“If the answer to all three of them is NO, we have to act and do whatever it takes until the answer to one of them is YES. If we do not then we must be comfortable with the fact that we become dependent on another nation, however friendly at present, who can determine whether we have the right to use our own IT infrastructure or not. Would we allow this to happen to our water or electricity infrastructure? Probably not.

“Sadly, the NVIDIA take-over of Arm would mean that the answer to all three questions would be NO.”

Mr Tugendhat then asked whether the acquisition risked limiting the UK’s access to the technologies produced by Arm or Arm’s IP or R & D capability? 

Dr Hauser was emphatic in his response: “YES, because of US export regulations. This would mean that the decision whom Arm is allowed to sell to – including UK companies – will be made in the White House and not in Downing Street. 

“NVIDIA has argued, incorrectly, that because Arm’s IP originates in the UK it is still under UK control. As the stated intention of NVIDIA is to include some of their GPU IP into the licensing offering of Arm this will soon no longer be true and it would be naïve to assume that NVIDIA will not want to contribute to the Arm architecture with its Silicon Valley R & D capability unless again they give legally binding undertakings to the contrary.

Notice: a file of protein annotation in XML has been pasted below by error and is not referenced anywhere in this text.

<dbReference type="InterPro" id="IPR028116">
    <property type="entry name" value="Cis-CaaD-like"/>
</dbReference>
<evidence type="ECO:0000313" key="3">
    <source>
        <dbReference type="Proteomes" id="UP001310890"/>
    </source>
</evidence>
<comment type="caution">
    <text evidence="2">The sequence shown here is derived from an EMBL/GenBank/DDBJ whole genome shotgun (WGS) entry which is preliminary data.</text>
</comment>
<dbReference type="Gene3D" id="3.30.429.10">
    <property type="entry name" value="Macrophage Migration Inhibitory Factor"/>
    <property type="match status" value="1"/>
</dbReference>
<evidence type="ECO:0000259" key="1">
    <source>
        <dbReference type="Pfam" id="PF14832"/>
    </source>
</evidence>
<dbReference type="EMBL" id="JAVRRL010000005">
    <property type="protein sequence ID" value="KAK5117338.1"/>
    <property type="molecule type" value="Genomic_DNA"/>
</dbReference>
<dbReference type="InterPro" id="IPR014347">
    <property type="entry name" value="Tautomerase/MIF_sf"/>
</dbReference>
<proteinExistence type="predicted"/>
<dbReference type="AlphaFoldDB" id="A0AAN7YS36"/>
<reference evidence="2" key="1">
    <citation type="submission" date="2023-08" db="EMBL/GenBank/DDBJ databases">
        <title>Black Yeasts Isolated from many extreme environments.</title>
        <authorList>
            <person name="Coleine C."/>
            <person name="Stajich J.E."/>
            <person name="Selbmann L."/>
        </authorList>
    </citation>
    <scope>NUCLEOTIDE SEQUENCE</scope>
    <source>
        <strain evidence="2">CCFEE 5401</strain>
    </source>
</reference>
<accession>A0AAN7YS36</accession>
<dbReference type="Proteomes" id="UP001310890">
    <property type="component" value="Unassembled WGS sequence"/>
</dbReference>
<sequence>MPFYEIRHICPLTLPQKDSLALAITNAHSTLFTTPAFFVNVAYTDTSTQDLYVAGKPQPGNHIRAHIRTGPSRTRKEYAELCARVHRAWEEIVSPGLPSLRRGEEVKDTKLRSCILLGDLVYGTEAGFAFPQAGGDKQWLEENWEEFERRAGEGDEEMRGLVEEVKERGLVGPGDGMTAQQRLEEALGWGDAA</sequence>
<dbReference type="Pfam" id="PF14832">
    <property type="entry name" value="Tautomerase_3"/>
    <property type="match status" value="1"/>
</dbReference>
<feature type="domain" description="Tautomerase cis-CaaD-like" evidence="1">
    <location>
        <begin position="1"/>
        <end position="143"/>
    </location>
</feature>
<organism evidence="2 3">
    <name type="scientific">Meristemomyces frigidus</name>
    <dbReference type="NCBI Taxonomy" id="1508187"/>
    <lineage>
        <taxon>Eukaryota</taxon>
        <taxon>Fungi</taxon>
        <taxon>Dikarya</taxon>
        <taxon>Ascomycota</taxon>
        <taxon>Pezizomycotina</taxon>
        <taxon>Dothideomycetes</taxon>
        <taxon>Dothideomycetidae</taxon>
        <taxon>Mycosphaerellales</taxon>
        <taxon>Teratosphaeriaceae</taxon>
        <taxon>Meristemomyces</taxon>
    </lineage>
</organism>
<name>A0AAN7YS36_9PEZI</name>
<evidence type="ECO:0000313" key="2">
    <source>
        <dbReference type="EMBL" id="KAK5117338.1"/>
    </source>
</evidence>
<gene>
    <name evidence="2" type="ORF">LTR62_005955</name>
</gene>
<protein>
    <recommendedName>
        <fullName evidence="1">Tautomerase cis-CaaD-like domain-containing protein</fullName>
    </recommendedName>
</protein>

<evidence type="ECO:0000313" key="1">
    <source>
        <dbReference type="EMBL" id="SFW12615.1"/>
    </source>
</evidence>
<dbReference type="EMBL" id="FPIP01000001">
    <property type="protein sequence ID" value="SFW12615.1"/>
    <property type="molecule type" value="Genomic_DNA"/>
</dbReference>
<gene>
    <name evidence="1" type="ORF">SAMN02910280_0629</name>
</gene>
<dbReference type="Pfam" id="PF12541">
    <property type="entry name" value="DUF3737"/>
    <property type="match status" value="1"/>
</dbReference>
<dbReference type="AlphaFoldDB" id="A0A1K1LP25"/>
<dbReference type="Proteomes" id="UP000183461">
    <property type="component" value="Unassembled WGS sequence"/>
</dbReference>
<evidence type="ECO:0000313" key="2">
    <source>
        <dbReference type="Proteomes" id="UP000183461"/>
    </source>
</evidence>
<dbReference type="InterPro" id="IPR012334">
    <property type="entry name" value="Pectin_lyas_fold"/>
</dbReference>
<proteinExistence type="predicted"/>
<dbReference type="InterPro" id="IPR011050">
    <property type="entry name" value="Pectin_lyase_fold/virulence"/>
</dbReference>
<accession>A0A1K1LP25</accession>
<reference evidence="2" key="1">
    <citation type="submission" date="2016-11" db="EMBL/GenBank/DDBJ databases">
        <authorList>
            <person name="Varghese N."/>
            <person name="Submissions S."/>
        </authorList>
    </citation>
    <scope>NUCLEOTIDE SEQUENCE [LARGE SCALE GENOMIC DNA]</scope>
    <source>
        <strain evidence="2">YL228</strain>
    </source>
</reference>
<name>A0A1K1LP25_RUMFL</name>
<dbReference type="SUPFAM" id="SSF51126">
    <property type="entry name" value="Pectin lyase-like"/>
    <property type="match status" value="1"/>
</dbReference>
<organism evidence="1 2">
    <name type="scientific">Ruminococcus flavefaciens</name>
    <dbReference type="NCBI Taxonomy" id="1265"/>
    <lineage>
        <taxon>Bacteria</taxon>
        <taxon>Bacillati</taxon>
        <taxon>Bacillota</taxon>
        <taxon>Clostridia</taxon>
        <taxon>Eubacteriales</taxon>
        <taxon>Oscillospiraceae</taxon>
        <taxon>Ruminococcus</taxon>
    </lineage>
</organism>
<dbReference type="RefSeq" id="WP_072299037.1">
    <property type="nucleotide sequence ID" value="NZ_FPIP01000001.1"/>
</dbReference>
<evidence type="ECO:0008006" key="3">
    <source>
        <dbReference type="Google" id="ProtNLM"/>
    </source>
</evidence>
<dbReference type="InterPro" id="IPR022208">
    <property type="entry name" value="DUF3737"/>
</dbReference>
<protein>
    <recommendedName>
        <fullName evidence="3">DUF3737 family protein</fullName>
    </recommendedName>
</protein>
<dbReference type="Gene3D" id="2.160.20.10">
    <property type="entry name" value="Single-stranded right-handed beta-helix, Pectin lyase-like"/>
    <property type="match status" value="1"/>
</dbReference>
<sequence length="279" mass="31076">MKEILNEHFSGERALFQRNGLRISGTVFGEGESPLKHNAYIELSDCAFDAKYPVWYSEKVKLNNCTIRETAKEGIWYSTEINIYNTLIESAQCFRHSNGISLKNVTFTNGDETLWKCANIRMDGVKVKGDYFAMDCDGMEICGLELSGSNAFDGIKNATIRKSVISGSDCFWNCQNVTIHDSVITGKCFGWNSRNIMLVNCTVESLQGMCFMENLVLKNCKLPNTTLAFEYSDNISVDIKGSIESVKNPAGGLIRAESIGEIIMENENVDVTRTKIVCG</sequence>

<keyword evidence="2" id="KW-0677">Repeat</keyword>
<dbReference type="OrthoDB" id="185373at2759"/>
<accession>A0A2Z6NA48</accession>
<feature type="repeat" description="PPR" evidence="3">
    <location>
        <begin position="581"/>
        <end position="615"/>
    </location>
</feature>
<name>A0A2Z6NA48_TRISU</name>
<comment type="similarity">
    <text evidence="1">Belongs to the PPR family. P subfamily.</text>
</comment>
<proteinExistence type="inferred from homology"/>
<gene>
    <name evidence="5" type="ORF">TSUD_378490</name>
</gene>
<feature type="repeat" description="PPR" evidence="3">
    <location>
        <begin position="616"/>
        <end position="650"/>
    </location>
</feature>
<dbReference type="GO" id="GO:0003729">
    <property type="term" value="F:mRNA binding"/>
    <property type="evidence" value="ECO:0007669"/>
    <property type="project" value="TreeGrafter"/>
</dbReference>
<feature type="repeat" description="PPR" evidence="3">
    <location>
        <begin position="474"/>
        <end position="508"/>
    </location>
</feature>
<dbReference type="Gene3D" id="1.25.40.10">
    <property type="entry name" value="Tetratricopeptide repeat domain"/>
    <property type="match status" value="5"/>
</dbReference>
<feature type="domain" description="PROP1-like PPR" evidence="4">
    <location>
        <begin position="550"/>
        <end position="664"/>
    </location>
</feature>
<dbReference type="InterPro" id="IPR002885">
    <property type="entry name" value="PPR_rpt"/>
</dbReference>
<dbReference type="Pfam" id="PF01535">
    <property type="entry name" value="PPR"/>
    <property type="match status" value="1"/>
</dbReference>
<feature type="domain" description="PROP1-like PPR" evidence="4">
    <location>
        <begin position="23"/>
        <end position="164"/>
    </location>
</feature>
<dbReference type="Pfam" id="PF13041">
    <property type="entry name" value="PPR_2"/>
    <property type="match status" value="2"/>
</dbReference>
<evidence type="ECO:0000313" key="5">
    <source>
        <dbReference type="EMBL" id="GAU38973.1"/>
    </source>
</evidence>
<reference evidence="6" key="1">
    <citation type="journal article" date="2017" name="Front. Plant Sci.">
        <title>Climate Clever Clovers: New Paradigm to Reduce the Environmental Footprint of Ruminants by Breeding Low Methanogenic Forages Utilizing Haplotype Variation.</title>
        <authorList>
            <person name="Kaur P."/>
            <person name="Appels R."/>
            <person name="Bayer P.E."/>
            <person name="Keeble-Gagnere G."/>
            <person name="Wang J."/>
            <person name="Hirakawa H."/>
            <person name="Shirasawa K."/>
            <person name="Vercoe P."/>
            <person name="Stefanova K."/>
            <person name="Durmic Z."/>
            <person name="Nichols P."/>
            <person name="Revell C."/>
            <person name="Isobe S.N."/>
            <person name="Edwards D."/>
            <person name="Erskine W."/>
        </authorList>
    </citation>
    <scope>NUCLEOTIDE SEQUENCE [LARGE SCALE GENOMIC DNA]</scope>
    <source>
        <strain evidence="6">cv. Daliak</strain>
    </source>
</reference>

“This would contaminate the Arm IP to the extent that it would fully fall under the US export regulation.”

The FAC chair wanted to know the possible implications of the deal for the UK’s economic and technological sovereignty?

Dr Hauser said there were severe implications: “Not only do we lose one of the few remaining weapons at our disposal in global trade negotiations, but we are handing it to one of the two adversaries in the US–China trade war with the realistic consequence that Britain becomes collateral damage in this war.

“Rather than taking the opportunity to be an honest go-between in the China-US conflict we become a trade weapon ourselves, with Downing Street playing a spectator role rather than a mediator.”